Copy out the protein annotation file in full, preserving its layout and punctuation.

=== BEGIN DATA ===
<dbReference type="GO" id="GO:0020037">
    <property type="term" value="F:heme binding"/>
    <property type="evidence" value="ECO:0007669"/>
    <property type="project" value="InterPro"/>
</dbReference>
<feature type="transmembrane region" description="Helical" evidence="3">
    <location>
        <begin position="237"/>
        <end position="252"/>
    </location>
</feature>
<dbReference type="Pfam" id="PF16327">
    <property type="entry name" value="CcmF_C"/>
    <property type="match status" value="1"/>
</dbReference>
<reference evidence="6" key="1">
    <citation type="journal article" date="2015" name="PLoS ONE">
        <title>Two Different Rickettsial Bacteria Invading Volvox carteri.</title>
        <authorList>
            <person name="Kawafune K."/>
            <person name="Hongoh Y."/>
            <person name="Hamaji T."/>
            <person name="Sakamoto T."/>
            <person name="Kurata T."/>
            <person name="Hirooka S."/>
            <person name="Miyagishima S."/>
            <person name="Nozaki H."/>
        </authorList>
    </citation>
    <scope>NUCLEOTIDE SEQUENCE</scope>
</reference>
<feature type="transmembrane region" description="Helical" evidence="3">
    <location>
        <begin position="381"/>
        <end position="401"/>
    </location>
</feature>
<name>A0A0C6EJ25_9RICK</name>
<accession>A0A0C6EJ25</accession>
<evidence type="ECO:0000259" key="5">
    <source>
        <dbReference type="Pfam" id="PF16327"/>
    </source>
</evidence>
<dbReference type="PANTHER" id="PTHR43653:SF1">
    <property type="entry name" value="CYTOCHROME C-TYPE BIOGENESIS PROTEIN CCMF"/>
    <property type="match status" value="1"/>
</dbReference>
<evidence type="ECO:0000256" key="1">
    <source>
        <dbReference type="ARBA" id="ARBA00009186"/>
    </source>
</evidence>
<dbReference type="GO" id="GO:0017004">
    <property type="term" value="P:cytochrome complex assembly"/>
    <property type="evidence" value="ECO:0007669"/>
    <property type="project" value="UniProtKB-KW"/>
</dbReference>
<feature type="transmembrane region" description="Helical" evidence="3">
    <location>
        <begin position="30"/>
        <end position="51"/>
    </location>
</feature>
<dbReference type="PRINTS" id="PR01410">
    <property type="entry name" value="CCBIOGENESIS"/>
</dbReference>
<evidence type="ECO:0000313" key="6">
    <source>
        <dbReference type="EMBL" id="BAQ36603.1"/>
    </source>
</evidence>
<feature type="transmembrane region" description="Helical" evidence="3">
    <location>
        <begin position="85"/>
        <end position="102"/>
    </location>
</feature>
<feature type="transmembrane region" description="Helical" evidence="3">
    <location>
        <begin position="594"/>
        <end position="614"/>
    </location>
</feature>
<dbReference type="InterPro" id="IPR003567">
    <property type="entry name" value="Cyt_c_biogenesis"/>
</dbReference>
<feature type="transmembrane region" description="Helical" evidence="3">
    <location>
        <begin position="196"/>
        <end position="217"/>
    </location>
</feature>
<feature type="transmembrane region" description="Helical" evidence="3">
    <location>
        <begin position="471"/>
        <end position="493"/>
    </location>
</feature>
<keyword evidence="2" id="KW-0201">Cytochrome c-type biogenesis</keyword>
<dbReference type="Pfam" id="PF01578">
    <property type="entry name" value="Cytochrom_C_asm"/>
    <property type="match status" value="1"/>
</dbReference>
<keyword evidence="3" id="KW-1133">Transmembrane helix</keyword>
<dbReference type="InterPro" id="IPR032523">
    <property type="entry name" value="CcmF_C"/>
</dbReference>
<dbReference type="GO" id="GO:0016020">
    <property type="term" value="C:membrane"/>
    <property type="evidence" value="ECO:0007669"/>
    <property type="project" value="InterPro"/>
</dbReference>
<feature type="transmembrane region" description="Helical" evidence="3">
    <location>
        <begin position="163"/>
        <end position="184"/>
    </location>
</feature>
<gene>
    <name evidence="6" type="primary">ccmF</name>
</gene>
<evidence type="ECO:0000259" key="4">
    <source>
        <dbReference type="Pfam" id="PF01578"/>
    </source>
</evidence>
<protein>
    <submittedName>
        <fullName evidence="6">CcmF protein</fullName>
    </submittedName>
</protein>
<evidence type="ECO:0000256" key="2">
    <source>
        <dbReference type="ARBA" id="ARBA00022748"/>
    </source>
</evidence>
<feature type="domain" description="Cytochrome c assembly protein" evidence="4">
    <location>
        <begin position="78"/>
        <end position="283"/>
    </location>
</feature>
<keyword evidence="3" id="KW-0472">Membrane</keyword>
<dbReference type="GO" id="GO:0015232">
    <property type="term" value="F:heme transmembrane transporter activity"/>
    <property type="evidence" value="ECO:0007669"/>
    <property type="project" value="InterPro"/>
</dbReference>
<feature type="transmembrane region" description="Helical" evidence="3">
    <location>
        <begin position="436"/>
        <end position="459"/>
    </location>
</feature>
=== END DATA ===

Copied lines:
<dbReference type="GO" id="GO:0020037">
    <property type="term" value="F:heme binding"/>
    <property type="evidence" value="ECO:0007669"/>
    <property type="project" value="InterPro"/>
</dbReference>
<feature type="transmembrane region" description="Helical" evidence="3">
    <location>
        <begin position="237"/>
        <end position="252"/>
    </location>
</feature>
<dbReference type="Pfam" id="PF16327">
    <property type="entry name" value="CcmF_C"/>
    <property type="match status" value="1"/>
</dbReference>
<reference evidence="6" key="1">
    <citation type="journal article" date="2015" name="PLoS ONE">
        <title>Two Different Rickettsial Bacteria Invading Volvox carteri.</title>
        <authorList>
            <person name="Kawafune K."/>
            <person name="Hongoh Y."/>
            <person name="Hamaji T."/>
            <person name="Sakamoto T."/>
            <person name="Kurata T."/>
            <person name="Hirooka S."/>
            <person name="Miyagishima S."/>
            <person name="Nozaki H."/>
        </authorList>
    </citation>
    <scope>NUCLEOTIDE SEQUENCE</scope>
</reference>
<feature type="transmembrane region" description="Helical" evidence="3">
    <location>
        <begin position="381"/>
        <end position="401"/>
    </location>
</feature>
<name>A0A0C6EJ25_9RICK</name>
<accession>A0A0C6EJ25</accession>
<evidence type="ECO:0000259" key="5">
    <source>
        <dbReference type="Pfam" id="PF16327"/>
    </source>
</evidence>
<dbReference type="PANTHER" id="PTHR43653:SF1">
    <property type="entry name" value="CYTOCHROME C-TYPE BIOGENESIS PROTEIN CCMF"/>
    <property type="match status" value="1"/>
</dbReference>
<evidence type="ECO:0000256" key="1">
    <source>
        <dbReference type="ARBA" id="ARBA00009186"/>
    </source>
</evidence>
<dbReference type="GO" id="GO:0017004">
    <property type="term" value="P:cytochrome complex assembly"/>
    <property type="evidence" value="ECO:0007669"/>
    <property type="project" value="UniProtKB-KW"/>
</dbReference>
<feature type="transmembrane region" description="Helical" evidence="3">
    <location>
        <begin position="30"/>
        <end position="51"/>
    </location>
</feature>
<dbReference type="PRINTS" id="PR01410">
    <property type="entry name" value="CCBIOGENESIS"/>
</dbReference>
<evidence type="ECO:0000313" key="6">
    <source>
        <dbReference type="EMBL" id="BAQ36603.1"/>
    </source>
</evidence>
<feature type="transmembrane region" description="Helical" evidence="3">
    <location>
        <begin position="85"/>
        <end position="102"/>
    </location>
</feature>
<feature type="transmembrane region" description="Helical" evidence="3">
    <location>
        <begin position="594"/>
        <end position="614"/>
    </location>
</feature>
<dbReference type="InterPro" id="IPR003567">
    <property type="entry name" value="Cyt_c_biogenesis"/>
</dbReference>
<feature type="transmembrane region" description="Helical" evidence="3">
    <location>
        <begin position="196"/>
        <end position="217"/>
    </location>
</feature>
<feature type="transmembrane region" description="Helical" evidence="3">
    <location>
        <begin position="471"/>
        <end position="493"/>
    </location>
</feature>
<keyword evidence="2" id="KW-0201">Cytochrome c-type biogenesis</keyword>
<dbReference type="Pfam" id="PF01578">
    <property type="entry name" value="Cytochrom_C_asm"/>
    <property type="match status" value="1"/>
</dbReference>
<keyword evidence="3" id="KW-1133">Transmembrane helix</keyword>
<dbReference type="InterPro" id="IPR032523">
    <property type="entry name" value="CcmF_C"/>
</dbReference>
<dbReference type="GO" id="GO:0016020">
    <property type="term" value="C:membrane"/>
    <property type="evidence" value="ECO:0007669"/>
    <property type="project" value="InterPro"/>
</dbReference>
<feature type="transmembrane region" description="Helical" evidence="3">
    <location>
        <begin position="163"/>
        <end position="184"/>
    </location>
</feature>
<gene>
    <name evidence="6" type="primary">ccmF</name>
</gene>
<evidence type="ECO:0000259" key="4">
    <source>
        <dbReference type="Pfam" id="PF01578"/>
    </source>
</evidence>
<protein>
    <submittedName>
        <fullName evidence="6">CcmF protein</fullName>
    </submittedName>
</protein>
<evidence type="ECO:0000256" key="2">
    <source>
        <dbReference type="ARBA" id="ARBA00022748"/>
    </source>
</evidence>
<feature type="domain" description="Cytochrome c assembly protein" evidence="4">
    <location>
        <begin position="78"/>
        <end position="283"/>
    </location>
</feature>
<keyword evidence="3" id="KW-0472">Membrane</keyword>
<dbReference type="GO" id="GO:0015232">
    <property type="term" value="F:heme transmembrane transporter activity"/>
    <property type="evidence" value="ECO:0007669"/>
    <property type="project" value="InterPro"/>
</dbReference>
<feature type="transmembrane region" description="Helical" evidence="3">
    <location>
        <begin position="436"/>
        <end position="459"/>
    </location>
</feature>